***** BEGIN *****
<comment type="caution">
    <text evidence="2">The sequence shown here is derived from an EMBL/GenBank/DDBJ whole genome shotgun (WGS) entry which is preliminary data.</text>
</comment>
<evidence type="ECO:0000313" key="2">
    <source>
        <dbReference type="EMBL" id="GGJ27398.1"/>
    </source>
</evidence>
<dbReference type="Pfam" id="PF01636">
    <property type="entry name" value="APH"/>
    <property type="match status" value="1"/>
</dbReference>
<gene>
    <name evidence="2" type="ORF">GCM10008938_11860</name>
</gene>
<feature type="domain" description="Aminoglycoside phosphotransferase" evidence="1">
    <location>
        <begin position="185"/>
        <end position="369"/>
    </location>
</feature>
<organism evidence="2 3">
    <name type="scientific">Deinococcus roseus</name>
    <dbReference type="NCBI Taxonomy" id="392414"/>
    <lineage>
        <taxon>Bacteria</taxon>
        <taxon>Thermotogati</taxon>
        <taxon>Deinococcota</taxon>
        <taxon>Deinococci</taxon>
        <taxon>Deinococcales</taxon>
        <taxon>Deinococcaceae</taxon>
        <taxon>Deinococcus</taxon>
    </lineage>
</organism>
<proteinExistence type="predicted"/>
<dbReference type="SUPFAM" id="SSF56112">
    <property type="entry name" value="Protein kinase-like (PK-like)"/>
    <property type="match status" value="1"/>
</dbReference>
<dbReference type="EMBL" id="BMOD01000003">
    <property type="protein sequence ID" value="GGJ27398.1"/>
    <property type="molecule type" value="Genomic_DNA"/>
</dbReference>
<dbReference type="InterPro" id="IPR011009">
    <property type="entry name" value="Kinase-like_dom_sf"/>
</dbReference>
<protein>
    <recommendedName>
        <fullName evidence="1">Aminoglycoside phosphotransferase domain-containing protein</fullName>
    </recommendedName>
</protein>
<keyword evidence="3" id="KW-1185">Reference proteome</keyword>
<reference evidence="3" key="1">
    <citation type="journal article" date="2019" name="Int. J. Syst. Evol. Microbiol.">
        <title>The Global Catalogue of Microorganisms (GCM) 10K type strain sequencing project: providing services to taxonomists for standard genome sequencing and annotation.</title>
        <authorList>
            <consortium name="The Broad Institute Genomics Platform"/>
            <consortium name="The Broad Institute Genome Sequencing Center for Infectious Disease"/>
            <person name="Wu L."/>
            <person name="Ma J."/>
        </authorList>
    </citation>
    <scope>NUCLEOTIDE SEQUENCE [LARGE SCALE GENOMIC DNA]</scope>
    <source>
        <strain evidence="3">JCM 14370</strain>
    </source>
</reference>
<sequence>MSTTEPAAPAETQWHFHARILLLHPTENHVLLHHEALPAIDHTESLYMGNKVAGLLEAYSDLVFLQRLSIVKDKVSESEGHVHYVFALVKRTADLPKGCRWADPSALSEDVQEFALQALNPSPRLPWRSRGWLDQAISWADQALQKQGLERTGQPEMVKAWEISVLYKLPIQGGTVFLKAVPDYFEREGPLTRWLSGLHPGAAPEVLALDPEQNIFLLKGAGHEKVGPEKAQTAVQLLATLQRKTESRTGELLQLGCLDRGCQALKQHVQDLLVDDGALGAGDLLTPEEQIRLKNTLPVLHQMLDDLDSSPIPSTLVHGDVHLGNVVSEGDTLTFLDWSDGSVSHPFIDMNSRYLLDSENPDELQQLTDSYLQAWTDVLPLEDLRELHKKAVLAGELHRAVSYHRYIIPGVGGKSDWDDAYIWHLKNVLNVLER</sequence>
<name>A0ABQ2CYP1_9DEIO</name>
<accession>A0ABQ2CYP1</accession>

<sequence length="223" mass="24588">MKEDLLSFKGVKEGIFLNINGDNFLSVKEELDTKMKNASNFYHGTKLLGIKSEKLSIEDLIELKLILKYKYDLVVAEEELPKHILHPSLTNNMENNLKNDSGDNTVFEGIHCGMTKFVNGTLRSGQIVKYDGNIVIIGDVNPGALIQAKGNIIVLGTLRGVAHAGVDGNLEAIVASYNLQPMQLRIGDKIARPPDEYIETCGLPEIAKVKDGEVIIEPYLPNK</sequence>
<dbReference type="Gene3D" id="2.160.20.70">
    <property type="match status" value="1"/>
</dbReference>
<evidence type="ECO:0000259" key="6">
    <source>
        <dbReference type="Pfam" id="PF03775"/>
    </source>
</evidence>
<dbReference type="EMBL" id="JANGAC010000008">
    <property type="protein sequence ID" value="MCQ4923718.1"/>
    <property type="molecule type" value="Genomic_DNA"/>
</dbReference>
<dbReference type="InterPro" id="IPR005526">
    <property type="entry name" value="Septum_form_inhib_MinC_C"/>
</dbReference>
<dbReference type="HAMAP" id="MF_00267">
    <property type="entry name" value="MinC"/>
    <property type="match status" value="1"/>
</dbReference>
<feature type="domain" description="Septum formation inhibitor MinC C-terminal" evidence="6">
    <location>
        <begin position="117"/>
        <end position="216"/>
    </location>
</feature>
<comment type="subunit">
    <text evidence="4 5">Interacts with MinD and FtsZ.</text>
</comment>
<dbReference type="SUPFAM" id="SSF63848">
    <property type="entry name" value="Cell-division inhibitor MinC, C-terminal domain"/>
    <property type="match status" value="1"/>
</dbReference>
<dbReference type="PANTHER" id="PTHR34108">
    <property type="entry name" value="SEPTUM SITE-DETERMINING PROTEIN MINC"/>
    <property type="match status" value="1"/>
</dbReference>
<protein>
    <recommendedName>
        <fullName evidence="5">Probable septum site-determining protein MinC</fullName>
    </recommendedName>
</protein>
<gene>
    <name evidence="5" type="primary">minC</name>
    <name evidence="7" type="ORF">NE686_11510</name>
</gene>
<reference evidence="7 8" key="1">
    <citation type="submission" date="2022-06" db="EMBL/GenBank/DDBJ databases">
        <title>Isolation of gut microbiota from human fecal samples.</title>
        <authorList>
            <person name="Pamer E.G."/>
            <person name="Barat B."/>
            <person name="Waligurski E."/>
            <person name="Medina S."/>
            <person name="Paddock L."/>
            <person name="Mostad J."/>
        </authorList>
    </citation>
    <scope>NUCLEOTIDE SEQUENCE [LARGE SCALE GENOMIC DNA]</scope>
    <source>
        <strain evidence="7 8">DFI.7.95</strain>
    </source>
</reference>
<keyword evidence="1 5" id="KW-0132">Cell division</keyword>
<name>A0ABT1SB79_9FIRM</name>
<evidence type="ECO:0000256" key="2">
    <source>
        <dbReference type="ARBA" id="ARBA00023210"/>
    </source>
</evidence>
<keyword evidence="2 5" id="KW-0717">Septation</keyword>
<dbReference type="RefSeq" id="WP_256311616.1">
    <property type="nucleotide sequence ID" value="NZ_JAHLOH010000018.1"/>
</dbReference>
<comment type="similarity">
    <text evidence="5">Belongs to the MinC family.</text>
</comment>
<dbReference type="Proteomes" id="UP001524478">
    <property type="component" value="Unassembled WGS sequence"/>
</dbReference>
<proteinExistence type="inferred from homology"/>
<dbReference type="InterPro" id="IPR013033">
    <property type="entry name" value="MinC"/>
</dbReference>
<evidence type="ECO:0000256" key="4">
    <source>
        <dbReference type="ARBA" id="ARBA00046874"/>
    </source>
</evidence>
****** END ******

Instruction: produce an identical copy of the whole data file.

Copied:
<comment type="caution">
    <text evidence="2">The sequence shown here is derived from an EMBL/GenBank/DDBJ whole genome shotgun (WGS) entry which is preliminary data.</text>
</comment>
<evidence type="ECO:0000313" key="2">
    <source>
        <dbReference type="EMBL" id="GGJ27398.1"/>
    </source>
</evidence>
<dbReference type="Pfam" id="PF01636">
    <property type="entry name" value="APH"/>
    <property type="match status" value="1"/>
</dbReference>
<gene>
    <name evidence="2" type="ORF">GCM10008938_11860</name>
</gene>
<feature type="domain" description="Aminoglycoside phosphotransferase" evidence="1">
    <location>
        <begin position="185"/>
        <end position="369"/>
    </location>
</feature>
<organism evidence="2 3">
    <name type="scientific">Deinococcus roseus</name>
    <dbReference type="NCBI Taxonomy" id="392414"/>
    <lineage>
        <taxon>Bacteria</taxon>
        <taxon>Thermotogati</taxon>
        <taxon>Deinococcota</taxon>
        <taxon>Deinococci</taxon>
        <taxon>Deinococcales</taxon>
        <taxon>Deinococcaceae</taxon>
        <taxon>Deinococcus</taxon>
    </lineage>
</organism>
<proteinExistence type="predicted"/>
<dbReference type="SUPFAM" id="SSF56112">
    <property type="entry name" value="Protein kinase-like (PK-like)"/>
    <property type="match status" value="1"/>
</dbReference>
<dbReference type="EMBL" id="BMOD01000003">
    <property type="protein sequence ID" value="GGJ27398.1"/>
    <property type="molecule type" value="Genomic_DNA"/>
</dbReference>
<dbReference type="InterPro" id="IPR011009">
    <property type="entry name" value="Kinase-like_dom_sf"/>
</dbReference>
<protein>
    <recommendedName>
        <fullName evidence="1">Aminoglycoside phosphotransferase domain-containing protein</fullName>
    </recommendedName>
</protein>
<keyword evidence="3" id="KW-1185">Reference proteome</keyword>
<reference evidence="3" key="1">
    <citation type="journal article" date="2019" name="Int. J. Syst. Evol. Microbiol.">
        <title>The Global Catalogue of Microorganisms (GCM) 10K type strain sequencing project: providing services to taxonomists for standard genome sequencing and annotation.</title>
        <authorList>
            <consortium name="The Broad Institute Genomics Platform"/>
            <consortium name="The Broad Institute Genome Sequencing Center for Infectious Disease"/>
            <person name="Wu L."/>
            <person name="Ma J."/>
        </authorList>
    </citation>
    <scope>NUCLEOTIDE SEQUENCE [LARGE SCALE GENOMIC DNA]</scope>
    <source>
        <strain evidence="3">JCM 14370</strain>
    </source>
</reference>
<sequence>MSTTEPAAPAETQWHFHARILLLHPTENHVLLHHEALPAIDHTESLYMGNKVAGLLEAYSDLVFLQRLSIVKDKVSESEGHVHYVFALVKRTADLPKGCRWADPSALSEDVQEFALQALNPSPRLPWRSRGWLDQAISWADQALQKQGLERTGQPEMVKAWEISVLYKLPIQGGTVFLKAVPDYFEREGPLTRWLSGLHPGAAPEVLALDPEQNIFLLKGAGHEKVGPEKAQTAVQLLATLQRKTESRTGELLQLGCLDRGCQALKQHVQDLLVDDGALGAGDLLTPEEQIRLKNTLPVLHQMLDDLDSSPIPSTLVHGDVHLGNVVSEGDTLTFLDWSDGSVSHPFIDMNSRYLLDSENPDELQQLTDSYLQAWTDVLPLEDLRELHKKAVLAGELHRAVSYHRYIIPGVGGKSDWDDAYIWHLKNVLNVLER</sequence>
<name>A0ABQ2CYP1_9DEIO</name>
<accession>A0ABQ2CYP1</accession>

<sequence length="223" mass="24588">MKEDLLSFKGVKEGIFLNINGDNFLSVKEELDTKMKNASNFYHGTKLLGIKSEKLSIEDLIELKLILKYKYDLVVAEEELPKHILHPSLTNNMENNLKNDSGDNTVFEGIHCGMTKFVNGTLRSGQIVKYDGNIVIIGDVNPGALIQAKGNIIVLGTLRGVAHAGVDGNLEAIVASYNLQPMQLRIGDKIARPPDEYIETCGLPEIAKVKDGEVIIEPYLPNK</sequence>
<dbReference type="Gene3D" id="2.160.20.70">
    <property type="match status" value="1"/>
</dbReference>
<evidence type="ECO:0000259" key="6">
    <source>
        <dbReference type="Pfam" id="PF03775"/>
    </source>
</evidence>
<dbReference type="EMBL" id="JANGAC010000008">
    <property type="protein sequence ID" value="MCQ4923718.1"/>
    <property type="molecule type" value="Genomic_DNA"/>
</dbReference>
<dbReference type="InterPro" id="IPR005526">
    <property type="entry name" value="Septum_form_inhib_MinC_C"/>
</dbReference>
<dbReference type="HAMAP" id="MF_00267">
    <property type="entry name" value="MinC"/>
    <property type="match status" value="1"/>
</dbReference>
<feature type="domain" description="Septum formation inhibitor MinC C-terminal" evidence="6">
    <location>
        <begin position="117"/>
        <end position="216"/>
    </location>
</feature>
<comment type="subunit">
    <text evidence="4 5">Interacts with MinD and FtsZ.</text>
</comment>
<dbReference type="SUPFAM" id="SSF63848">
    <property type="entry name" value="Cell-division inhibitor MinC, C-terminal domain"/>
    <property type="match status" value="1"/>
</dbReference>
<dbReference type="PANTHER" id="PTHR34108">
    <property type="entry name" value="SEPTUM SITE-DETERMINING PROTEIN MINC"/>
    <property type="match status" value="1"/>
</dbReference>
<protein>
    <recommendedName>
        <fullName evidence="5">Probable septum site-determining protein MinC</fullName>
    </recommendedName>
</protein>
<gene>
    <name evidence="5" type="primary">minC</name>
    <name evidence="7" type="ORF">NE686_11510</name>
</gene>
<reference evidence="7 8" key="1">
    <citation type="submission" date="2022-06" db="EMBL/GenBank/DDBJ databases">
        <title>Isolation of gut microbiota from human fecal samples.</title>
        <authorList>
            <person name="Pamer E.G."/>
            <person name="Barat B."/>
            <person name="Waligurski E."/>
            <person name="Medina S."/>
            <person name="Paddock L."/>
            <person name="Mostad J."/>
        </authorList>
    </citation>
    <scope>NUCLEOTIDE SEQUENCE [LARGE SCALE GENOMIC DNA]</scope>
    <source>
        <strain evidence="7 8">DFI.7.95</strain>
    </source>
</reference>
<keyword evidence="1 5" id="KW-0132">Cell division</keyword>
<name>A0ABT1SB79_9FIRM</name>
<evidence type="ECO:0000256" key="2">
    <source>
        <dbReference type="ARBA" id="ARBA00023210"/>
    </source>
</evidence>
<keyword evidence="2 5" id="KW-0717">Septation</keyword>
<dbReference type="RefSeq" id="WP_256311616.1">
    <property type="nucleotide sequence ID" value="NZ_JAHLOH010000018.1"/>
</dbReference>
<comment type="similarity">
    <text evidence="5">Belongs to the MinC family.</text>
</comment>
<dbReference type="Proteomes" id="UP001524478">
    <property type="component" value="Unassembled WGS sequence"/>
</dbReference>
<proteinExistence type="inferred from homology"/>
<dbReference type="InterPro" id="IPR013033">
    <property type="entry name" value="MinC"/>
</dbReference>
<evidence type="ECO:0000256" key="4">
    <source>
        <dbReference type="ARBA" id="ARBA00046874"/>
    </source>
</evidence>